The architect's full name was "Johannes Frederick Robert Tegen," according to his World War I draft registration card. (See, Source Citation Registration State: Oregon; Registration County: Multnomah; Roll: 2240625; Draft Board: 02, accessed 08/22/2018.)

In 1918, at the age of 39, Tegen stood 5-feet, 10 and 1/2-inches tall, weighed 182 pounds, and had gray hair, blue eyes and a fair complexion. (See, Source Citation National Archives and Records Administration (NARA); Washington, D.C.; (Roll 02) Declarations of Intention, 1914-1919; #401-2396, 1919-1920; #1901-2350; NAI Number: 2; Record Group Title: Naturalization Records for the U.S. District Court for the District of Oregon, 1859-1941; Record Group Number: M1540, accessed 08/22/2018.)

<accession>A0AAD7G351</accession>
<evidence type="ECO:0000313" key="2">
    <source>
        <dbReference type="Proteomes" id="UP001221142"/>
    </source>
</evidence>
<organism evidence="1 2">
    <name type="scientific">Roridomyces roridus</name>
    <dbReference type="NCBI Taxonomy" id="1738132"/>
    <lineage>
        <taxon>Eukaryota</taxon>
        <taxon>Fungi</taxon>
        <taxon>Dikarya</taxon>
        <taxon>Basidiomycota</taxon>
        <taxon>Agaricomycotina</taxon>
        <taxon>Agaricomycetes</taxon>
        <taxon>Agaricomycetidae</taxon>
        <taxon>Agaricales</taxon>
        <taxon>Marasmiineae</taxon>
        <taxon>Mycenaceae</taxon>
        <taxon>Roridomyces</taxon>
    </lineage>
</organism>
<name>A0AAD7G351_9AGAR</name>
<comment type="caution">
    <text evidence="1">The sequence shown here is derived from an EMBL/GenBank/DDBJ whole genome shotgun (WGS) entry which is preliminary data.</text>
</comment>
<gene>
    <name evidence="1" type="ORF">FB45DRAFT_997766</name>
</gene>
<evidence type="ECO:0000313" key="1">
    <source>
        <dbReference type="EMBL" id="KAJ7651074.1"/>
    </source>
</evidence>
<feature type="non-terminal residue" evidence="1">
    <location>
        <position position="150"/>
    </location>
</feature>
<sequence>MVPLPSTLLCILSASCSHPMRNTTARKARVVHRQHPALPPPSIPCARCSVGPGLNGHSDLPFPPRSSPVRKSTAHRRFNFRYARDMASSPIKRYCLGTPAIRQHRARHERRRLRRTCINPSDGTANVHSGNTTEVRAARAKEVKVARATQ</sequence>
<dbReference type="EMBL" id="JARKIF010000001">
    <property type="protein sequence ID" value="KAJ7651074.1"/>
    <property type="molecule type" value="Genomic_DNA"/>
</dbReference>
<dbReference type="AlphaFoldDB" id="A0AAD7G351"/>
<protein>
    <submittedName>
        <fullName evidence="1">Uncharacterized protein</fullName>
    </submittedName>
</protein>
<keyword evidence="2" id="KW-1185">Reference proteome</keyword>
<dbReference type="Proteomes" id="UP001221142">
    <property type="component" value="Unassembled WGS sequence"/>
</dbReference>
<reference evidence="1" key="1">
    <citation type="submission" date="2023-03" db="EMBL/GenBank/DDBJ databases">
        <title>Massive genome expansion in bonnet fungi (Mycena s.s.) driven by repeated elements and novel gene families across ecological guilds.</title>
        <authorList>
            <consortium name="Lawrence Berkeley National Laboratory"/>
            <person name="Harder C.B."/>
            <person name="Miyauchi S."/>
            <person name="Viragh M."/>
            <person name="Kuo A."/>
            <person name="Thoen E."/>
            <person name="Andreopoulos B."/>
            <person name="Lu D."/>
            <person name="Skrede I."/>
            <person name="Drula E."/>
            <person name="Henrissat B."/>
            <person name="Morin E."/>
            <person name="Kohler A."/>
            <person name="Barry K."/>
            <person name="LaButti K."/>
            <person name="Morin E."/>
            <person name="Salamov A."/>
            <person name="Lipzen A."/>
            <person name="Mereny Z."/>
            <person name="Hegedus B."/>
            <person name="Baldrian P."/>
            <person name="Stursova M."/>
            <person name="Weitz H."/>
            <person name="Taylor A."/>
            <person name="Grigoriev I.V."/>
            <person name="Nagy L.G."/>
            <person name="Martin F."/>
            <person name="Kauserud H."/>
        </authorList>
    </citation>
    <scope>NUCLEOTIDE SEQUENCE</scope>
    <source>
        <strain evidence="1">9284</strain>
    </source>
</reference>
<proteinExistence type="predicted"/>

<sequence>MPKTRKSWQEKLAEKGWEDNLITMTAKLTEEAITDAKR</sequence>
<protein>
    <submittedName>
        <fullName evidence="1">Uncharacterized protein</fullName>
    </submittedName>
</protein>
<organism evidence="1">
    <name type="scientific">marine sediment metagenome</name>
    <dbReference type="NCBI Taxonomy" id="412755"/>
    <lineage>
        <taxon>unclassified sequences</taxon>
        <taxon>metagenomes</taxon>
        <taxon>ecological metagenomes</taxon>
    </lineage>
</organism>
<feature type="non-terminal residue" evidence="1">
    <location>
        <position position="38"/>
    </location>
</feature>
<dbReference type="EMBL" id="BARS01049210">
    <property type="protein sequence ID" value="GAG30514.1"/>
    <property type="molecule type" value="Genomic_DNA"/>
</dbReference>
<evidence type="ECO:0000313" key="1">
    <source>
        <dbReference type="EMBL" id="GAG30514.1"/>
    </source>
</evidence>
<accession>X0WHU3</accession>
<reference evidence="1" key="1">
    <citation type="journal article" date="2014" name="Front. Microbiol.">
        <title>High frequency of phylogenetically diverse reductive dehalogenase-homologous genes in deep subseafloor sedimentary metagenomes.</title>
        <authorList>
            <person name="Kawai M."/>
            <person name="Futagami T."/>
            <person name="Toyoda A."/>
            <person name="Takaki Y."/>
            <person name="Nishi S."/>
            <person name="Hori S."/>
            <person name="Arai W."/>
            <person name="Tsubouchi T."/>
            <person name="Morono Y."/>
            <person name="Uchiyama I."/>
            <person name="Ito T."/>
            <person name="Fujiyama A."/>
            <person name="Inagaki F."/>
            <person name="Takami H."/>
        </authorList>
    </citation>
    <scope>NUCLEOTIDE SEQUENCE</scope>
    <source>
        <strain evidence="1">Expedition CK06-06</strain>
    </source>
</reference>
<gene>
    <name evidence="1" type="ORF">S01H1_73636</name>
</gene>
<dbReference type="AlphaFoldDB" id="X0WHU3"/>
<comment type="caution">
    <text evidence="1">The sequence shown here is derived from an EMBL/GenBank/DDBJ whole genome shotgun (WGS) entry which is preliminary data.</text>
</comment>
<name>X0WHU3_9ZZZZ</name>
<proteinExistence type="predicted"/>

Richard Ellison Ritz, in his biographical dictionary, Architects of Oregon, (Portland, OR: Lair Hill Publishing Company, 2002) spelled the architect's surname variously as "Tegen" (p. 40) and "Tegan" (p. 383). The latter spelling was drawn from a biography of the architect himself, (the former from a bio on his partner, Francis J.J. Berndt). After some searching of family records, the spelling "Tegen" appears to have been the correct spelling.

Tegen's professional library contained a copy of Albert-Charles-Auguste Racinet's (1825–1893), L'Ornement Polychrome; deux cent vingt planches en couleur, or et argent, contenant environ 4,000 motifs de tous les styles; art ancien et asiatique, moyen âge, renaissance, XVIIe et XVIIIe siècles. Recueil historique et pratique, Cinquieme edition. (Paris: Firmin-Didot & Cie, Imprimeurs de l'Institut, Rue Jacob, No. 56, 1888.) (This information came from Cathy Lilburne of Antipodean Books, Maps & Prints, in an email to the author, 08/13/2018.)

Associated Locations

PCAD id: 6545